The Commission provides some examples of fruitful collaboration. A partnership between a leading autism charity and a law firm allowed the firm to learn about autism and develop a service specialising in providing legal advice to people with autism and their carers. The charity received advocacy for its beneficiaries on a pro bono basis – worth potentially millions of pounds over the long term.
And a relationship between small youth empowerment organisation 2020 Change and its corporate partners allows brands to access focus groups with young people from the black community to gather feedback on products and marketing materials, while 2020 Change benefit by gaining placements and employment within the corporate partners.
The Commission’s recommendations around business and civil society include creating opportunities for both sectors to come together where they have shared goals, including to improve the measurement of businesses’ social impacts and the value of civil society partnerships.
So, that’s the theory, but what can we all do to make the vision a reality?
Business Doing Good Roundtable
On the day the Commission reported (26 January) and together with Brewin Dolphin and RSM, Shoosmiths convened a second “Business Doing Good” roundtable in Manchester with local companies and charities to explore how we in the North West can facilitate more purposeful and “sustainable” business, in collaboration with civil society.
The roundtable demonstrated resoundingly an appetite to conduct business in a sustainable and socially responsible way. Of the many issues discussed, the question of how business can quantify the value added by taking a socially responsible approach was a recurrent theme: as companies are ultimately accountable for increasing profit margins, how can an alternative measure of social value be devised which will be as compelling as financial profits?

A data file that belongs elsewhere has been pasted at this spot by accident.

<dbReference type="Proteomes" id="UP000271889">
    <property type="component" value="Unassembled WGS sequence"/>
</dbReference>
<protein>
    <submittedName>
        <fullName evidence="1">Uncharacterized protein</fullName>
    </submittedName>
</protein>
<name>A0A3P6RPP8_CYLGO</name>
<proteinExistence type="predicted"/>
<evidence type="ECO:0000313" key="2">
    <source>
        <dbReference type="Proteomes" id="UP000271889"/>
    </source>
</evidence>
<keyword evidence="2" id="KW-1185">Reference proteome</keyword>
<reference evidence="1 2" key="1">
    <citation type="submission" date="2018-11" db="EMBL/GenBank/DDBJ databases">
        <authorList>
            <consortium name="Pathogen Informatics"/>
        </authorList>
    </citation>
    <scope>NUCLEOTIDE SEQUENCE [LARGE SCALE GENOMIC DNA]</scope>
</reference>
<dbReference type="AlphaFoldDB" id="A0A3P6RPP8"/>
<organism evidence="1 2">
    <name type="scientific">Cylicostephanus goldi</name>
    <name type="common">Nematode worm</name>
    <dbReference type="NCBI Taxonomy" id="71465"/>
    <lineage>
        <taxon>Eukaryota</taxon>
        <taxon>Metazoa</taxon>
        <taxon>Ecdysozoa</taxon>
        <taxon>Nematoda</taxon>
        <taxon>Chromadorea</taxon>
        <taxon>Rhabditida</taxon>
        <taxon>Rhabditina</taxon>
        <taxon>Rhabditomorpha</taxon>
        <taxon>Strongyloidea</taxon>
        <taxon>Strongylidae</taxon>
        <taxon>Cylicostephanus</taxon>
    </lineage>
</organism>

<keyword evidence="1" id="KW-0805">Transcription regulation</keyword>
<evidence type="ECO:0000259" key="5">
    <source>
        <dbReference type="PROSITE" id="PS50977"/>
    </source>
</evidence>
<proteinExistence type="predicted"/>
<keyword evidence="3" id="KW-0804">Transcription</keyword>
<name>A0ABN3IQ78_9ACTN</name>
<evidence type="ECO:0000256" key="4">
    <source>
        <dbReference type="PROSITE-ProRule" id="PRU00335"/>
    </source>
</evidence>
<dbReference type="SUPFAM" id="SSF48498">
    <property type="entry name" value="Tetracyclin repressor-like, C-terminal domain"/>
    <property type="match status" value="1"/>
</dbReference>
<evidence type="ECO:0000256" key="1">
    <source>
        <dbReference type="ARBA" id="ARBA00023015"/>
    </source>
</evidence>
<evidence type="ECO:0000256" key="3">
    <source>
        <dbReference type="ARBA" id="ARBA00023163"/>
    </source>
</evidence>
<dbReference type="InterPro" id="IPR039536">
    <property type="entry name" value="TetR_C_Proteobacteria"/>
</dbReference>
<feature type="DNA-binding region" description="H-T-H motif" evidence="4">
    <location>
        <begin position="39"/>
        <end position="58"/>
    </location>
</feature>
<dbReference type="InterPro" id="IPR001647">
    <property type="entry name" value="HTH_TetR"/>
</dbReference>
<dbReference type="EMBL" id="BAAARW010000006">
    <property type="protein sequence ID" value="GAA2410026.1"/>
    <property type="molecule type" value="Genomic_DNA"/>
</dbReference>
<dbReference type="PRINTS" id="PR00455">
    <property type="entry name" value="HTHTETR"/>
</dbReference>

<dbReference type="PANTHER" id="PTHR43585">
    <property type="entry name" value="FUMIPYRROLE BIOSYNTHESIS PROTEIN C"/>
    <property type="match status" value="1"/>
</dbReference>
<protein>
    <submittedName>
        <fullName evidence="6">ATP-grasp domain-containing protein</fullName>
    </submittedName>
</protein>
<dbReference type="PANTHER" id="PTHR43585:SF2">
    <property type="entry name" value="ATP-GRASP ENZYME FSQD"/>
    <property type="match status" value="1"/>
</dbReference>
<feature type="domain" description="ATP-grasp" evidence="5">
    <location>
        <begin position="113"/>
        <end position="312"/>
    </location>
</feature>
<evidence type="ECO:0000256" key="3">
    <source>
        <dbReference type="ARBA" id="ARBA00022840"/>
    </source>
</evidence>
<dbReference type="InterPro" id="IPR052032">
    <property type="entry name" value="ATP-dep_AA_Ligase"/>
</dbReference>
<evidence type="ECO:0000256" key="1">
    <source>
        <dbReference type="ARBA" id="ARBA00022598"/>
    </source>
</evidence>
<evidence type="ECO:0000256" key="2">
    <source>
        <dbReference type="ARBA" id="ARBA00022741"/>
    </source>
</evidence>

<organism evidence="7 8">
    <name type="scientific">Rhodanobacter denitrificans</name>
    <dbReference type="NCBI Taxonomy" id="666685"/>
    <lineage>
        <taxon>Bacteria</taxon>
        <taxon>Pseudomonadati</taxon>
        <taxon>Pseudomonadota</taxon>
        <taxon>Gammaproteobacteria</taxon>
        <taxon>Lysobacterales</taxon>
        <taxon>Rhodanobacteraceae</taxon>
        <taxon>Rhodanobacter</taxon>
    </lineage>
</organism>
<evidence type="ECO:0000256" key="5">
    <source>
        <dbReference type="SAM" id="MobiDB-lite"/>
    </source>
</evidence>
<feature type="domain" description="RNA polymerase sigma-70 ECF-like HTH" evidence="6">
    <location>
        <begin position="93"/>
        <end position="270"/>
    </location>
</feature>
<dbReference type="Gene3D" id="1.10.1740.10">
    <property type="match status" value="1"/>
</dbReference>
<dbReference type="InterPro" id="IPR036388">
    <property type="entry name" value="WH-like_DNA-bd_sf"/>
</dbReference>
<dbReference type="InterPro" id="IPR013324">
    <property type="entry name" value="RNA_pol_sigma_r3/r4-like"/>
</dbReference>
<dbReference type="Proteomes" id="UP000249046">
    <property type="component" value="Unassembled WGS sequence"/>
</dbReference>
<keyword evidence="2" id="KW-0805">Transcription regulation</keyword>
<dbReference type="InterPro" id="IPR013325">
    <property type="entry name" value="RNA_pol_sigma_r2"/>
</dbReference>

The concept of a triple bottom line based around the 3 Ps of People, Planet and Profit represents a different way of assessing success; however, within each of these categories there is no standardised way to determine value. The B Corp legal requirement provides a framework within the context of section 172 of the Companies Act 2006 to redefine ‘success’ to encapsulate both the success of the company for the benefit of its shareholders, as well as through having a material positive impact on society and the environment.
Although there is still no consensus as to the way social value should be measured in a business context, there is a real will to invest in socially responsible projects and around our table there was recognition that “perfect is the enemy of good”: while the Commission calls for the UK government to aim to reinstate the requirement for businesses to report their contributions to charities and civil society, wouldn’t it be great if for starters more businesses signed up to pay the Living Wage, especially at this time?
Shoosmiths will continue to promote dialogue and connections between sectors, and keep abreast of new guidelines for sustainable, socially responsible ways of doing business as these evolve.
In the meantime, if you would be interested in joining us, RSM and Brewin Dolphin with our Business Doing Good roundtable programme, whether in-person or in a virtual form then please let us know.